Review by Vives Anunciacion
Inquirer Libre, OCtober 26, 2009
500 Days of Summer
Directed by Marc Webb
Good times, for a change. Indie movies poured in from the States last week (like The Informant and Hurt Locker), it’s like bad Hollywood movies never existed.
Most days of the year, movies are unremarkable. They come and they go without making any lasting impressions on the course of a life. The past week however offered more than the regular for film fans.
500 Days of Summer was a huge hit in the recent Sundance film festival. It is a perfectly accessible film, one that gives warm fuzzy feelings like a bowl of comfort food or your pet dog’s fur, made more fuzzy by an insanely fantastic soundtrack collection. And it’s contagious. And it’s conta-gio-uh-us.
This is a story of boy meets girl, but you should know upfront, this is not a love story. Well, it is, except the film’s narrator tells the audience it’s not.
The boy, Tom Hansen (the talented Mr. Joseph Gordon-Levitt), studied to be an architect but instead found ready employment as a greeting card writer. The girl, Summer Finn (current “it” girl Zooey Deschanel) digs Ringo Starr, named her dog after Springsteen and dabbles art from painters Magritte and Cezanne.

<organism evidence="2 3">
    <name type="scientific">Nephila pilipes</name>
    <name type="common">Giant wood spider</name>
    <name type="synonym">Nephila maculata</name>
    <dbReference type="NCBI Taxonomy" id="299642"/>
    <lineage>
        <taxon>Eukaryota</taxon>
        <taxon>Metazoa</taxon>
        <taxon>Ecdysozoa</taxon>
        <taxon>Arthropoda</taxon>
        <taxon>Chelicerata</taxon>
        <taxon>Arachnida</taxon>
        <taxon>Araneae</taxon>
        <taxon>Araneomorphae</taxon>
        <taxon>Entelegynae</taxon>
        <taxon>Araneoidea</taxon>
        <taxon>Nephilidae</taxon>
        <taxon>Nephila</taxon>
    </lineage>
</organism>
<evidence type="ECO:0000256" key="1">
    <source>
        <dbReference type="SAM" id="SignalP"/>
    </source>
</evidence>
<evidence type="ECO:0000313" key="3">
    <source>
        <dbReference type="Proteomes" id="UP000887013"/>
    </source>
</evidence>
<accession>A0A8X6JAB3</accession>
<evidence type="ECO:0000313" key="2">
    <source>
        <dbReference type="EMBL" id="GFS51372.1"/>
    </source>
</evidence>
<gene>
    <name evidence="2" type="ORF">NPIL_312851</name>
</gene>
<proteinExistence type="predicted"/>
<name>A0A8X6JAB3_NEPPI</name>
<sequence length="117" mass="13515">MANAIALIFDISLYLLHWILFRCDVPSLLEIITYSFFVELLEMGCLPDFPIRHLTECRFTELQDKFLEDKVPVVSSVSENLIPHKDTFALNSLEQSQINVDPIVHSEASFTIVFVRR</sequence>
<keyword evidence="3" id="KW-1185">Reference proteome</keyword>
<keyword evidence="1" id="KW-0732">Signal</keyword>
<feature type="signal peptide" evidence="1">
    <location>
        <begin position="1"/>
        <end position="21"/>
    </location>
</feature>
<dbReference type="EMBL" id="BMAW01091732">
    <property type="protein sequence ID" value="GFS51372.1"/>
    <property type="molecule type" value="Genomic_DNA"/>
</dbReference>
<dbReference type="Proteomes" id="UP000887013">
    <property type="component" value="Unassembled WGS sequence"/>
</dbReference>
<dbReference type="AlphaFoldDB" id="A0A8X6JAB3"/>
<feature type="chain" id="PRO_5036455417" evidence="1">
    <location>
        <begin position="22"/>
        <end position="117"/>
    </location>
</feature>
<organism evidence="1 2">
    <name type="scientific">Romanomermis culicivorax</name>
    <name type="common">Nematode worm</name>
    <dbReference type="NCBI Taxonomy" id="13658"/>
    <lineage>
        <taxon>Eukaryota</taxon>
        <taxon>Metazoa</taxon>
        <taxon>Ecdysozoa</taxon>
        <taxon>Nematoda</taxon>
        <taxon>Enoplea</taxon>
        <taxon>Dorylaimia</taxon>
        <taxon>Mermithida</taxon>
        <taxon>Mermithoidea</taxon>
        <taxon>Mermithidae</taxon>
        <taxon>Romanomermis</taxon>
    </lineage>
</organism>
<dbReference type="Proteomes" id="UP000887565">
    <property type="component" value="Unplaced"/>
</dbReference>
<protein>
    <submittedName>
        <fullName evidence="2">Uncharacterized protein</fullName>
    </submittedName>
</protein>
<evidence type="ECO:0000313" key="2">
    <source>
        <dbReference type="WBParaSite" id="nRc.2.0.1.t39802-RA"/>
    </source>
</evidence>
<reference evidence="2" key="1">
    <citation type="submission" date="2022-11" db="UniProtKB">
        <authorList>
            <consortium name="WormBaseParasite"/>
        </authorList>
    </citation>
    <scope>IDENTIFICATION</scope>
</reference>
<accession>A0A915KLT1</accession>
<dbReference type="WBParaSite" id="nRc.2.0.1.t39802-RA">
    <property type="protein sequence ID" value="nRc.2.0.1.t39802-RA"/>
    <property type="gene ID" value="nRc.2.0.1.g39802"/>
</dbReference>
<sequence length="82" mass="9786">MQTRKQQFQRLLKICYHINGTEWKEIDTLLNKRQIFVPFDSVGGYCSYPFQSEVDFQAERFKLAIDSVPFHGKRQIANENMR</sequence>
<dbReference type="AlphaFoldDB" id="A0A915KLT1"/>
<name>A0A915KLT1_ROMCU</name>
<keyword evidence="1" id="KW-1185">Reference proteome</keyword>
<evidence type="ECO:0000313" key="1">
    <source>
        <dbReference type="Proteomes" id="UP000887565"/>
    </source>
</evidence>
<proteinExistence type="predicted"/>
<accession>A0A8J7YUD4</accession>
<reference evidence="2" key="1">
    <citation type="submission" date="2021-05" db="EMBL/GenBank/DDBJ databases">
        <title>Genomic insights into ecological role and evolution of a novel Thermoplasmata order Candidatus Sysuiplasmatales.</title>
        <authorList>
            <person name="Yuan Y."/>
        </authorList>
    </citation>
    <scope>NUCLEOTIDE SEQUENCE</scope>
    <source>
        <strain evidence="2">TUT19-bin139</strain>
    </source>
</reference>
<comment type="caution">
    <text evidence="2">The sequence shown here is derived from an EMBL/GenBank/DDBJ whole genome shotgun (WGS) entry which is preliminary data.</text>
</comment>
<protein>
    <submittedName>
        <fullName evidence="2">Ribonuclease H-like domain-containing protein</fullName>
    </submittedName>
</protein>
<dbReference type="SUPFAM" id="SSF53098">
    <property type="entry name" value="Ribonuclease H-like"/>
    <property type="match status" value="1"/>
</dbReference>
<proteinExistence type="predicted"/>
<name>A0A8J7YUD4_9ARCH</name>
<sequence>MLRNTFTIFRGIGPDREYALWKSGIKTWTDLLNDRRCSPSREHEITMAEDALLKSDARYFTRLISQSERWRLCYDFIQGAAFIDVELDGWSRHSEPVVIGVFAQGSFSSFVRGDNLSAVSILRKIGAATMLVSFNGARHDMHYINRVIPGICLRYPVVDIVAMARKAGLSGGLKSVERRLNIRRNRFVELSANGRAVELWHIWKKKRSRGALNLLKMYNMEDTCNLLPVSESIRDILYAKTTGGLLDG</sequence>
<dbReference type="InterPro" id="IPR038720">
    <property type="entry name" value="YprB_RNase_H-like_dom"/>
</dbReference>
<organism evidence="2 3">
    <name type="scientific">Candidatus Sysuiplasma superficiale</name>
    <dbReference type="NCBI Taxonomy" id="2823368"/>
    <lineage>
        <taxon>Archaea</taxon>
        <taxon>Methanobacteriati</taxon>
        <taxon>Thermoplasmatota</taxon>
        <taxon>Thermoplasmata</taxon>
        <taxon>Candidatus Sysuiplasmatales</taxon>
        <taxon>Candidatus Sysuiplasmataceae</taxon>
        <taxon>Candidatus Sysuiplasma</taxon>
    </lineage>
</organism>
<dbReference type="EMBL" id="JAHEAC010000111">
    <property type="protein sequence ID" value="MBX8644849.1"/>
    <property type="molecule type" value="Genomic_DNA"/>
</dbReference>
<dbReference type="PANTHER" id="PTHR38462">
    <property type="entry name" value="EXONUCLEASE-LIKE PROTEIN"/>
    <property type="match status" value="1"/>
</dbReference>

Since childhood Tom thinks he won’t ever be happy until he meets “the one.” In contrast Summer believes that love is fiction. Tom meets Summer on January 8th at work. I’d like to remind you that the movie’s title is 500 Days of Summer. There is an ending to this story. And it’s not necessarily what you might think.
A friend coined the term maindie (MAINstream + inDIE) to describe these types of films that combine indie aesthetics with Hollywood cuteness. After all, the very inclusion of funky cool soundtrack MAKES this a regular romantic comedy and drowns whatever “honest” portrayal of casual relationships and unrequited love the movie supposedly pertains to.
Summer was most likely written for Dechanel, cast because of her big blue eyes and singsong pixie-ness. Gordon-Levitt was already a revelation in The Lookout, but he surprises here in an open-air dance sequence that rivals those shot in Central Park. L.A. never looked so good.
500 Days is an uncomplicated film, destined to be the quintessential indie Valentine flick it probably aimed to be. While it doesn’t set the bar up for independent cinema, it is exactly the type that makes regular filmgoers like indies. And it’s contagious. And it’s conta-gio-uh-us.